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AC Milan midfielder Kevin-Prince Boateng, who won wide praise for walking off the pitch in protest at racist abuse from fans, on Friday agreed to take part in a new FIFA taskforce aimed at tackling the problem.
"I want to be part of this task force. I would like to help," the Berlin-born, former Ghana international told reporters after meeting FIFA president Sepp Blatter at the federation's headquarters in Zurich.
The 26-year-old said that looking at the future he was "very, very positive... and hopefully we will get rid of this illness, racism".
Blatter meanwhile said he was thrilled that Boateng had accepted his proposal but maintained that while the player's protest during a friendly match in January had shaken football, he did not agree that walking off was the best way to fight racism.
"The solution is that the whole family of football must go against" racism, he said.
The Swiss FIFA chief has instead called for sports sanctions, including docking teams points or relegation if clubs' fans are found guilty of committing racist acts.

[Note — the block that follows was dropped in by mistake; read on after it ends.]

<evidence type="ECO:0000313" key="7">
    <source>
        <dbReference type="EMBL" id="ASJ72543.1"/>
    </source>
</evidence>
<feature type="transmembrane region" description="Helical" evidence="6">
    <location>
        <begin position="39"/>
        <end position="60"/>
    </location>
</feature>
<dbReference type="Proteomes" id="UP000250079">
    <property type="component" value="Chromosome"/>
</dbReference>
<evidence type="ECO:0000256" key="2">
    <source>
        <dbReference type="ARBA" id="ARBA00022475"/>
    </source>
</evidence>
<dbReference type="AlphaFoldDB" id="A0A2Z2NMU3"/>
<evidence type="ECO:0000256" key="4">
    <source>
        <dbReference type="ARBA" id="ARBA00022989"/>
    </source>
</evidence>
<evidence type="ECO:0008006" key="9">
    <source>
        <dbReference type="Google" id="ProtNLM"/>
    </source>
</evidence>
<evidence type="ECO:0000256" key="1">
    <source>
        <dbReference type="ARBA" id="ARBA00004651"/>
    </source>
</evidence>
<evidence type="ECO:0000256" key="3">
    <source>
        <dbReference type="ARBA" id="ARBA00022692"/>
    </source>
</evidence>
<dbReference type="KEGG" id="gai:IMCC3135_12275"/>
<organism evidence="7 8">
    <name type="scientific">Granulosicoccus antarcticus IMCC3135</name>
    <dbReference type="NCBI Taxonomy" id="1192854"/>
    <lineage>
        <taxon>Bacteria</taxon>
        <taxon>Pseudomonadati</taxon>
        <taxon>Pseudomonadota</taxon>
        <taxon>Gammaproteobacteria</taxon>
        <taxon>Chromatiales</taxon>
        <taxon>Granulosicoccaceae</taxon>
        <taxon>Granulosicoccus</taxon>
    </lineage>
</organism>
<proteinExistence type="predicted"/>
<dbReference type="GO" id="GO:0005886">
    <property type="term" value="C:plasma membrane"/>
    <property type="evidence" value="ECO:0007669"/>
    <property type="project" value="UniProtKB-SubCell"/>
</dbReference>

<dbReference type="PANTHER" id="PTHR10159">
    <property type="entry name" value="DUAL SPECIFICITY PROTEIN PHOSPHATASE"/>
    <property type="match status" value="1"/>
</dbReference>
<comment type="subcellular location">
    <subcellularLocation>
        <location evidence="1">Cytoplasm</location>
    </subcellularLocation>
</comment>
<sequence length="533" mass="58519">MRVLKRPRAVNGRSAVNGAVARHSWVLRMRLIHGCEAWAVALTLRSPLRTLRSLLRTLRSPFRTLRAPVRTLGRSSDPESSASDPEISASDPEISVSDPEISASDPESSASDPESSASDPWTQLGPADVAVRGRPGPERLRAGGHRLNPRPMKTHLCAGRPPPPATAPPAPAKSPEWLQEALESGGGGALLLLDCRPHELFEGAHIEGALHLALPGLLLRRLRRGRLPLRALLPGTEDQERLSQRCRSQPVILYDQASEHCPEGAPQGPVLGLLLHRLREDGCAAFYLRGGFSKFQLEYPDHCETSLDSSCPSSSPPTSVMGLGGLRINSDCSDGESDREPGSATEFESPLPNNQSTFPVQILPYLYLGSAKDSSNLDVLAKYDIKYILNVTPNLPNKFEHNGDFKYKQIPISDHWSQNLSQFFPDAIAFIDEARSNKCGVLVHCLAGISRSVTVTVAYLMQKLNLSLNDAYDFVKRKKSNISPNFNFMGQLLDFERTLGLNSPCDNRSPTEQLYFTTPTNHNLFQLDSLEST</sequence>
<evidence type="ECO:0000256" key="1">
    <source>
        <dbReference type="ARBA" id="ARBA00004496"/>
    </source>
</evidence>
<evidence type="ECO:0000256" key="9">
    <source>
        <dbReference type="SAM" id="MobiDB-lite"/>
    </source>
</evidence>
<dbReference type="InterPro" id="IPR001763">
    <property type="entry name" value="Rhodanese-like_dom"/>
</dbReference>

Boateng on Thursday likened racism to a virulent disease that blighted the game, during a United Nations anti-discrimination meeting in Geneva.
"The big problem with racism is that there is no vaccine for it. There are no antibiotics that you can simply take. It is like an extremely dangerous and contagious virus. It is emboldened by our indifference and inaction," he said.
The same day in Zurich, FIFA's executive committee announced the creation of its new task force on racism, to be headed by the president of the Confederation of North, Central American and Caribbean Association Football (CONCACAF), Jeffrey Webb.
The task force, whose full make-up has yet to be announced, will hand over its proposals at the FIFA congress in Mauritius at the end of May.